There’s two key words here. The first is sakoku, which Wikipedia translates as “locked country” (but I’ve also heard translated as “curtain”, as in “Iron Curtain”). Sakoku is the term aggregating a bundle of decrees and policies that led to Japan’s isolation. Unfortunately, “isolated country” suggests a backwards nation, no matter how politically correct you attempt to be; consider our common attitudes toward North Korea, which is currently going through its own sakoku. Now imagine North Korea as a world power and economic powerhouse twenty years from now. Sounds far-fetched, but it’s already happened once, and in a country not far off their coast.

Japan's first treatise on anatomy, copied from Western sources in 1774. (Wikipedia)

Japan’s first treatise on anatomy, copied from Western sources in 1774. (Wikipedia)

What’s less known outside of Japan (and even among the Japanese I’ve spoken with) is rangaku. The suffix -gaku means learning, while ran comes from Oranda, the Japanese pronunciation of “Holland”. Rangaku is the body of Western knowledge accumulated by the Japanese (via the Dutch) during sakoku.

The Japanese acquired rangaku two ways. They obtained it directly from the Dutch, the only Western traders allowed into Japan during sakoku, once the Portuguese and their meddling monks were banned. The Japanese also sent their best and brightest to Holland’s universities. That was the deal the Japanese emperor and shogunate cut with the Dutch: we’ll open one port to you (Nagasaki), and in return you give us access to your books and technology, as well as let our hand-picked students attend your universities. The Dutch probably thought they were getting the better end of this deal, right up to the 1930s.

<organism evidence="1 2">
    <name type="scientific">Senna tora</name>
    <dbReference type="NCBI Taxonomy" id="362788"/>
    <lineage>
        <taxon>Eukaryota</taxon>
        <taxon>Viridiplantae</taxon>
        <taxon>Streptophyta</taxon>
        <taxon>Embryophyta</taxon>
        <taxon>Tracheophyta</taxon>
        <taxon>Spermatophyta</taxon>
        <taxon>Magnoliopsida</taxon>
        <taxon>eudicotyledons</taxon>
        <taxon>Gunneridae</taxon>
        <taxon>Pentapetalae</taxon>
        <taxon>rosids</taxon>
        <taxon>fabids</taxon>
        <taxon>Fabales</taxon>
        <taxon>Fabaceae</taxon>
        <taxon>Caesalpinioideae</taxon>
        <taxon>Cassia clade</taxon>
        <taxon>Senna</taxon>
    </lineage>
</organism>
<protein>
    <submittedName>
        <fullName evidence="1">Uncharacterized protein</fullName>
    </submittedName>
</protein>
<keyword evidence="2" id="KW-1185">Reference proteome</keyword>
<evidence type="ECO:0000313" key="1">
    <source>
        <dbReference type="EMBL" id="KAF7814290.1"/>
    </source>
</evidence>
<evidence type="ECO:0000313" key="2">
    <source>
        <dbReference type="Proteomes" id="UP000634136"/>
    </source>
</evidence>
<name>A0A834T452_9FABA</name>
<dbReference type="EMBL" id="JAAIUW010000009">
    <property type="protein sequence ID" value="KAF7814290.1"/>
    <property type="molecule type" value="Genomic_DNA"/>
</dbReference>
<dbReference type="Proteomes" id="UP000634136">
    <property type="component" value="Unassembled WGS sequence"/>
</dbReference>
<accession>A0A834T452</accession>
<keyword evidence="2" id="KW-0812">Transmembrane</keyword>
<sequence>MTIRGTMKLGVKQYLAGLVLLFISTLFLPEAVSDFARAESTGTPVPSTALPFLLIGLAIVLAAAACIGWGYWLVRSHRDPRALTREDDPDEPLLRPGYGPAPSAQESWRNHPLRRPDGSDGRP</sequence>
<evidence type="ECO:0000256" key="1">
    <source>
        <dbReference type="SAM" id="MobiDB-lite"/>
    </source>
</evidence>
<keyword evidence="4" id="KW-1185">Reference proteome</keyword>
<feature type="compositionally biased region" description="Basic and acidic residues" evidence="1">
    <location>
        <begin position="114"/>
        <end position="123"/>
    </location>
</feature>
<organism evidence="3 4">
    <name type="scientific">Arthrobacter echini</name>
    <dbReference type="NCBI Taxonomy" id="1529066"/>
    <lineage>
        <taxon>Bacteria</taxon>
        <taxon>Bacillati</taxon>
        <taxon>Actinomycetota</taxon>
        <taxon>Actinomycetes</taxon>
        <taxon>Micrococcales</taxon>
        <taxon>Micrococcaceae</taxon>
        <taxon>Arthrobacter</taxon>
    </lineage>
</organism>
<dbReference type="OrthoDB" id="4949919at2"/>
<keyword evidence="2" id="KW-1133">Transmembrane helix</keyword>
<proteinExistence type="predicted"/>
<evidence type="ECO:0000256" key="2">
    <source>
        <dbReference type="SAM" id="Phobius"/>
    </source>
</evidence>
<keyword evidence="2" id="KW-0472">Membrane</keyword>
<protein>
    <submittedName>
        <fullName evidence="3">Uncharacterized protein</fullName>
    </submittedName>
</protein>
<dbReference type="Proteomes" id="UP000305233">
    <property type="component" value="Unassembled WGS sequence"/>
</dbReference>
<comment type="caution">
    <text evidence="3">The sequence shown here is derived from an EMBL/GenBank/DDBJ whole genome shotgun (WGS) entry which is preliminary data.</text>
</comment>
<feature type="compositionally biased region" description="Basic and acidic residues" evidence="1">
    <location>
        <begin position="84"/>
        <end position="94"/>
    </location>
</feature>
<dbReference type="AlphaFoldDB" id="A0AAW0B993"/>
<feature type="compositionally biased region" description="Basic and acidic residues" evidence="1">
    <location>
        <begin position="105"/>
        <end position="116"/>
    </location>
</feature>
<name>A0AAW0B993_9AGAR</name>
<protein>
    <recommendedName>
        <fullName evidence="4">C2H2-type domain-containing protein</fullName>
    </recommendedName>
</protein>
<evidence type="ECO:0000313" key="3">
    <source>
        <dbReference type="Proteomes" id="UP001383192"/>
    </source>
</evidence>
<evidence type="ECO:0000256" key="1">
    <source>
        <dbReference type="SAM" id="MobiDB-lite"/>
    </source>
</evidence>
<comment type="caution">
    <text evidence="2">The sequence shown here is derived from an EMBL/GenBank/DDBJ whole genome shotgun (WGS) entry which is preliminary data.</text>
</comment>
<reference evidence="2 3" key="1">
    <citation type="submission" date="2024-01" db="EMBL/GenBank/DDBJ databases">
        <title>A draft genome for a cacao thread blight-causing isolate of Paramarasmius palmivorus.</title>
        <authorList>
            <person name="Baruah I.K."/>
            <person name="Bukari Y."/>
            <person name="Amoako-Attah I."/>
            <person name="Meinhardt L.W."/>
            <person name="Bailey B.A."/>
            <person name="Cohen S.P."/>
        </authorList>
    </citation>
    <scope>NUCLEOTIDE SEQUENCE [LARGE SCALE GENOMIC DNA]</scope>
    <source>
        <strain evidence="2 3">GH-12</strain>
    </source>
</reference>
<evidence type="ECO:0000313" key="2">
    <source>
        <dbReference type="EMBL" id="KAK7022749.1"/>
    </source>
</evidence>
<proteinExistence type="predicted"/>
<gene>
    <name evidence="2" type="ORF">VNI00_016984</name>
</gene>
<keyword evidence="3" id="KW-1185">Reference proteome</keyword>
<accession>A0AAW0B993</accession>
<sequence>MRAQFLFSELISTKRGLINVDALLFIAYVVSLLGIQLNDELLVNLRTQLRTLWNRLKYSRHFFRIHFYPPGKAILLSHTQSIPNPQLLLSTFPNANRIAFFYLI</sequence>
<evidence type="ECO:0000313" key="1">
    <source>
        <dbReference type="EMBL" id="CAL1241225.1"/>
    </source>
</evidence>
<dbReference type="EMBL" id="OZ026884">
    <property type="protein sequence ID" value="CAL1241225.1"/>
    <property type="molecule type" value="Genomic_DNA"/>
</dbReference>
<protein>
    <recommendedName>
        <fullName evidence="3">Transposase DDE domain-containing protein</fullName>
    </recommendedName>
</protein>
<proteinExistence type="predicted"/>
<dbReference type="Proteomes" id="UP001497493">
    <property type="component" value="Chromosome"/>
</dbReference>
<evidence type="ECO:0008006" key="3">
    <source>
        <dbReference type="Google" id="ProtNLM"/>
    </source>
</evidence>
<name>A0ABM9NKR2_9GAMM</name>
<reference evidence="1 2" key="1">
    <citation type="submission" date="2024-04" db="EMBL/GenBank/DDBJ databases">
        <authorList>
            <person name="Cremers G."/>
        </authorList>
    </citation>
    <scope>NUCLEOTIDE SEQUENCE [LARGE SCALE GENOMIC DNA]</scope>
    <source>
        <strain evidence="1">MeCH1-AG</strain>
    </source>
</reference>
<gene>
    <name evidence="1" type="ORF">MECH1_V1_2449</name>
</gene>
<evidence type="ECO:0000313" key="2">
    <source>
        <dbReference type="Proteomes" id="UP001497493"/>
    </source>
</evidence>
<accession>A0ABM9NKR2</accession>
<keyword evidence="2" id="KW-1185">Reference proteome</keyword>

A 1774 Japanese book, "Sayings of the Dutch", with a drawing of a microscope. (Wikipedia)

A 1774 Japanese book, “Sayings of the Dutch”, with a drawing of a microscope. (Wikipedia)

Through this lens, the Japanese no longer come off like hard-nosed traditionalists desperate to hold the clock hands of progress still. Rangaku is one of many explanations for how Japan emerged from its isolation and modernized in twenty-five years with remarkably little culture shock. The Japanese intelligentsia did not gape at the first steam locomotive, they’d already seen diagrams of it and were conversant with the principles that made it move. The Japanese even adopted a compulsory grade school education in the 1870s, forty years before the United States. Think how quickly our culture has adopted to the rise of the Internet and the rapid changes it’s bringing. That’s nothing compared to the Meiji-era Japanese transitioning from feudalism to modernity in one pre-planned, foreordained leap.

But it’s also easy to take the wonderment too far, to admire the Japanese for integrating the cargo perfectly and fluidly into their feudal culture. In a recent collection of Ryunosuke Akutagawa’s short stories, Haruki Murakami offers an oblique rebuttal to Gibson’s observation of the Japanese “buying all the Gray technology” they could afford. In the introduction, Murakami notes Akutagawa was